There have been at least 57 in the last 30 years—and most of the killers got their guns legally.
Still not sure if I'm prepared to explain what this all means, but it would be worth discussing in class.
Digital resources to strengthen the quality and quantity of geography education in classrooms the world over.
Curated by Seth Dixon
J-Track 3D Satellite Tracking is an online educational tool that maps hundreds of satellites as they orbit Earth. One of the ironies of the space program is that it's greatest scientific advances from the space program is in observing our own planet instead of deep space. J-Track 3-D should appear in its own window and plot the satellites in an interactive panel. This is a great way to learn more about the remote sensing platforms that give us all the beautiful imagery of our planet.
What if you could use GPS technology to find your misplaced keys? How about if you could use that same technology to lie about where you were in the world or...
We know the common usages of GPS technologies. As the accuracy of GPS data improves, how does this expand the potenial uses? What are the ethnics and legalities of GPS tracking devices? Just like hackers online alter the information with rely on, this video is an introduction to the analogous GPS spoofing technology. This TED talk is a great exploration of the future of GPS technology and privacy issues.
Amazon has long enjoyed an unbeatable price advantage over its physical rivals. When I buy a $1,000 laptop from Wal-Mart, the company is required to collect local sales tax from me, so I pay almost $1,100 at checkout.
Just-in-Time production has reshaped the logistics of manufacturing. How does same-day online delivery impact local retail businesses? How might this change urban patterns of retail stores and of areas of warehouses?
A pilot study discovered that levels of BPA in pregnant Mennonite women were four times lower than the national median.
This is an interesting article that shows that the technological advancements and the way we choose to live has tangible, measureable effects on our biochemistry.
"As we've come to depend on a handful of commercial varieties of fruits and vegetables, thousands of heirloom varieties have disappeared. It's hard to know exactly how many have been lost over the past century, but a study conducted in 1983 by the Rural Advancement Foundation International gave a clue to the scope of the problem. It compared USDA listings of seed varieties sold by commercial U.S. seed houses in 1903 with those in the U.S. National Seed Storage Laboratory in 1983. The survey, which included 66 crops, found that about 93 percent of the varieties had gone extinct. More up-to-date studies are needed."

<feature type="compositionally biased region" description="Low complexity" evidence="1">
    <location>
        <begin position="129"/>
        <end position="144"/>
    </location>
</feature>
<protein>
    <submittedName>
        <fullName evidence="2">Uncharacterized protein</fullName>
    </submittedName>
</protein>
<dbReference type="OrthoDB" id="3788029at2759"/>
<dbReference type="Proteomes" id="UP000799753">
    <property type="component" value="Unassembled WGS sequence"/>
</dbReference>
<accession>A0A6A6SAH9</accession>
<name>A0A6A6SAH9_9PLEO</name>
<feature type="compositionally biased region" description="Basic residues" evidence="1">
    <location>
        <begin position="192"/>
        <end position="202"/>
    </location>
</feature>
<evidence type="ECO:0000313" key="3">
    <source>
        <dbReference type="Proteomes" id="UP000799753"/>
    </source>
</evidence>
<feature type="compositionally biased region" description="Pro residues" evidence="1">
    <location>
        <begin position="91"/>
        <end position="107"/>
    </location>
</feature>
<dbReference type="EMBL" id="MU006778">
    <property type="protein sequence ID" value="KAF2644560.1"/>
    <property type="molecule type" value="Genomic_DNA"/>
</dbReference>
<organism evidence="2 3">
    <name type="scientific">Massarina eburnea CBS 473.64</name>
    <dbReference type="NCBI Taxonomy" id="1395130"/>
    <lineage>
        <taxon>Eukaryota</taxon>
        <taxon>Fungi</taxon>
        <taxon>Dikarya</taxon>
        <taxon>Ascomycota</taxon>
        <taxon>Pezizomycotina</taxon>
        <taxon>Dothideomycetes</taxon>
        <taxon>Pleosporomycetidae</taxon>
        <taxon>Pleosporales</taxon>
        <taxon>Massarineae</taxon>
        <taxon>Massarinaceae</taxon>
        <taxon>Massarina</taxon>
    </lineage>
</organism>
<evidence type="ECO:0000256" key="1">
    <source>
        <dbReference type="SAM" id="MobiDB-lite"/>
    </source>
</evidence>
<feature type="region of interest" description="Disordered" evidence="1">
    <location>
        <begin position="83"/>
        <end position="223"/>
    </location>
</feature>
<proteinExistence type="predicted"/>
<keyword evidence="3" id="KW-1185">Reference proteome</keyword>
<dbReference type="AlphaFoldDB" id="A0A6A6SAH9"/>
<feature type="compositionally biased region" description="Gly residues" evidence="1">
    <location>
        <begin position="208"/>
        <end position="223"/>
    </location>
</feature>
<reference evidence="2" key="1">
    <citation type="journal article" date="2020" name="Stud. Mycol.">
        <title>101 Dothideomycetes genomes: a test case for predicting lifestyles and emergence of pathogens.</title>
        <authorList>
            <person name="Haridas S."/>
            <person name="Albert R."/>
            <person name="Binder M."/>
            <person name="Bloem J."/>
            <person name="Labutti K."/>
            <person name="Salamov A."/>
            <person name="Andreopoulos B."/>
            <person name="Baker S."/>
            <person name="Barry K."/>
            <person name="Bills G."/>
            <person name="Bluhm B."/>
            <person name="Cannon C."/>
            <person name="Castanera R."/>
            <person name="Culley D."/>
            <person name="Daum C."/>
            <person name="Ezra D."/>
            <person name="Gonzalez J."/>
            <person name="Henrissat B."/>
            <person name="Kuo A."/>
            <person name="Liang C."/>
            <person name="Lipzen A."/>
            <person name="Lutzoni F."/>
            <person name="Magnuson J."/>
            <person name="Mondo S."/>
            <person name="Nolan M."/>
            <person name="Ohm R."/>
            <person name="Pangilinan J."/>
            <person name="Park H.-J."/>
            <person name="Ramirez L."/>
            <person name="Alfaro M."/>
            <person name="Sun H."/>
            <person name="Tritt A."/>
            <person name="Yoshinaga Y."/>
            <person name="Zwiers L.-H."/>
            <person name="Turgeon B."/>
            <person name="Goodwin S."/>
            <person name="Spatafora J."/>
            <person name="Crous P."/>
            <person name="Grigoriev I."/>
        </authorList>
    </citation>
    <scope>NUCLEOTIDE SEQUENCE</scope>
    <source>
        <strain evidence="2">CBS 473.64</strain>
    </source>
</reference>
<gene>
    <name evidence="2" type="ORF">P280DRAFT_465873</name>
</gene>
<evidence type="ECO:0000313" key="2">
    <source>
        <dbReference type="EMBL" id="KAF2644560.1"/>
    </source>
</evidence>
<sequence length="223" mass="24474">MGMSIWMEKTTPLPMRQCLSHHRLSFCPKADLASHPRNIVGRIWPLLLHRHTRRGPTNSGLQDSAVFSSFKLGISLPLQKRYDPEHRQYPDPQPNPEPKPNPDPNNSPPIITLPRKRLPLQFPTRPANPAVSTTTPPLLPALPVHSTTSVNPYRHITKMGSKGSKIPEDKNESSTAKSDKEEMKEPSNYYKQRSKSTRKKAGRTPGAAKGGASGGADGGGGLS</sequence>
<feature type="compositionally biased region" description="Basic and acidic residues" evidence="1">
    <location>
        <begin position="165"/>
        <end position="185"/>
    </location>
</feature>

To show the other side of the issue, include this minor, yet crucial part of the article: "A 30-year-old plant pathologist named Norman Borlaug traveled to Mexico in 1944 to help fight a stem rust epidemic that had caused widespread famine. Crossing different wheat varieties from all over the world, he arrived at a rust-resistant, high-yield hybrid that helped India and Pakistan nearly double their wheat production—and saved a billion people from starvation. This so-called green revolution helped introduce modern industrialized agriculture to the developing world."
Ask this question: Which region of the world currently is the home to 6 of the 10 fastest growing economies? Most people (myself included) would be surprised to hear that the region is sub-Saharan Africa. While Sub-Saharan Africa is still the least economically developed region with some very significant challenges, too often Africa is only taught as a region of problems and negative patterns.
Trade between Africa and the rest of the world has tripled in the last decade. Since 2005, Africa is officially receiving more private foreign investment than official aid. With many counties "skipping the landline phase" and going straight to cell phone technologies, the rapid acceleration of technology means that they Africa's economic infrastructure has the potential to increase quickly.
"This interactive map shows the county to county social interactions given in total call minutes or total number of SMS from the anonymous, aggregated AT&T mobile phone data. Click into your county or type it into the text box to find out how it is connected to other counties in the US. You can switch between call and SMS data to reveal the changes in interaction mode. Also, the population map is provided, which is based on the 2010 Census." -Martin Daumiller
For more from this curator, see: http://www.scoop.it/t/wit-wisdom
OUTSIDE THE SPRAWLING Frankfurt Messe, home of innumerable German trade fairs, stands the “Hammering Man”, a 21-metre kinetic statue that steadily raises and lowers its arm to bash a piece of metal with a...
This article argues that as manufacturing increasing becomes a digital production, more goods will be produced in the more developed countries. If events unfold in this fashion, globalization and many other patterns with be significantly altered. Would this make a better world? For whom?